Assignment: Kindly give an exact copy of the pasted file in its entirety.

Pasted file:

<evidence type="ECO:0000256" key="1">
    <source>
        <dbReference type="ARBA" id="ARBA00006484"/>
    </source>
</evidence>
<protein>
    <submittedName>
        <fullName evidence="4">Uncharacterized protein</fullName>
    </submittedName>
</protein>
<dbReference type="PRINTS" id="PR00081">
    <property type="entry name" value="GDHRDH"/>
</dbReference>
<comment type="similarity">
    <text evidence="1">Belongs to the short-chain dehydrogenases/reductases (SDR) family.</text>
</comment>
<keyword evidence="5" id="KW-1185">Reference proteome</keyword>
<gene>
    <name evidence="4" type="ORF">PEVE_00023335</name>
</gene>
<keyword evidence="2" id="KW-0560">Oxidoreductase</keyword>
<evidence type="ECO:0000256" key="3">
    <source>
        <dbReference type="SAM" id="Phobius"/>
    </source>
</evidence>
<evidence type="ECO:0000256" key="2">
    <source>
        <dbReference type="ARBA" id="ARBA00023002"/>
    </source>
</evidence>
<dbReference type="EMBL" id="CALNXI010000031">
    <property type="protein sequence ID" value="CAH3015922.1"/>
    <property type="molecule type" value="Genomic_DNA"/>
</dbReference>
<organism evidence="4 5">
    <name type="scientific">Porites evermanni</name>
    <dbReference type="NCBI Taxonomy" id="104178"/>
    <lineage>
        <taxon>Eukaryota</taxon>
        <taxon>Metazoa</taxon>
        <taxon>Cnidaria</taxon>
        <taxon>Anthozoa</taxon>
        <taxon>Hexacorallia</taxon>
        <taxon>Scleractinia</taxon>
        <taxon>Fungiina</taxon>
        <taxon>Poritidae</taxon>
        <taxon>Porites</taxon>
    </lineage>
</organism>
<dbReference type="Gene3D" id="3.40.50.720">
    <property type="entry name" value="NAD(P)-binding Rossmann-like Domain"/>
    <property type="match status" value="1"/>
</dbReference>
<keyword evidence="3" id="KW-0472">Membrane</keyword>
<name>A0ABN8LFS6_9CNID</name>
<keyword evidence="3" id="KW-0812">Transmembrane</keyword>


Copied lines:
<evidence type="ECO:0000256" key="1">
    <source>
        <dbReference type="ARBA" id="ARBA00006484"/>
    </source>
</evidence>
<protein>
    <submittedName>
        <fullName evidence="4">Uncharacterized protein</fullName>
    </submittedName>
</protein>
<dbReference type="PRINTS" id="PR00081">
    <property type="entry name" value="GDHRDH"/>
</dbReference>
<comment type="similarity">
    <text evidence="1">Belongs to the short-chain dehydrogenases/reductases (SDR) family.</text>
</comment>
<keyword evidence="5" id="KW-1185">Reference proteome</keyword>
<gene>
    <name evidence="4" type="ORF">PEVE_00023335</name>
</gene>
<keyword evidence="2" id="KW-0560">Oxidoreductase</keyword>
<evidence type="ECO:0000256" key="3">
    <source>
        <dbReference type="SAM" id="Phobius"/>
    </source>
</evidence>
<evidence type="ECO:0000256" key="2">
    <source>
        <dbReference type="ARBA" id="ARBA00023002"/>
    </source>
</evidence>
<dbReference type="EMBL" id="CALNXI010000031">
    <property type="protein sequence ID" value="CAH3015922.1"/>
    <property type="molecule type" value="Genomic_DNA"/>
</dbReference>
<organism evidence="4 5">
    <name type="scientific">Porites evermanni</name>
    <dbReference type="NCBI Taxonomy" id="104178"/>
    <lineage>
        <taxon>Eukaryota</taxon>
        <taxon>Metazoa</taxon>
        <taxon>Cnidaria</taxon>
        <taxon>Anthozoa</taxon>
        <taxon>Hexacorallia</taxon>
        <taxon>Scleractinia</taxon>
        <taxon>Fungiina</taxon>
        <taxon>Poritidae</taxon>
        <taxon>Porites</taxon>
    </lineage>
</organism>
<dbReference type="Gene3D" id="3.40.50.720">
    <property type="entry name" value="NAD(P)-binding Rossmann-like Domain"/>
    <property type="match status" value="1"/>
</dbReference>
<keyword evidence="3" id="KW-0472">Membrane</keyword>
<name>A0ABN8LFS6_9CNID</name>
<keyword evidence="3" id="KW-0812">Transmembrane</keyword>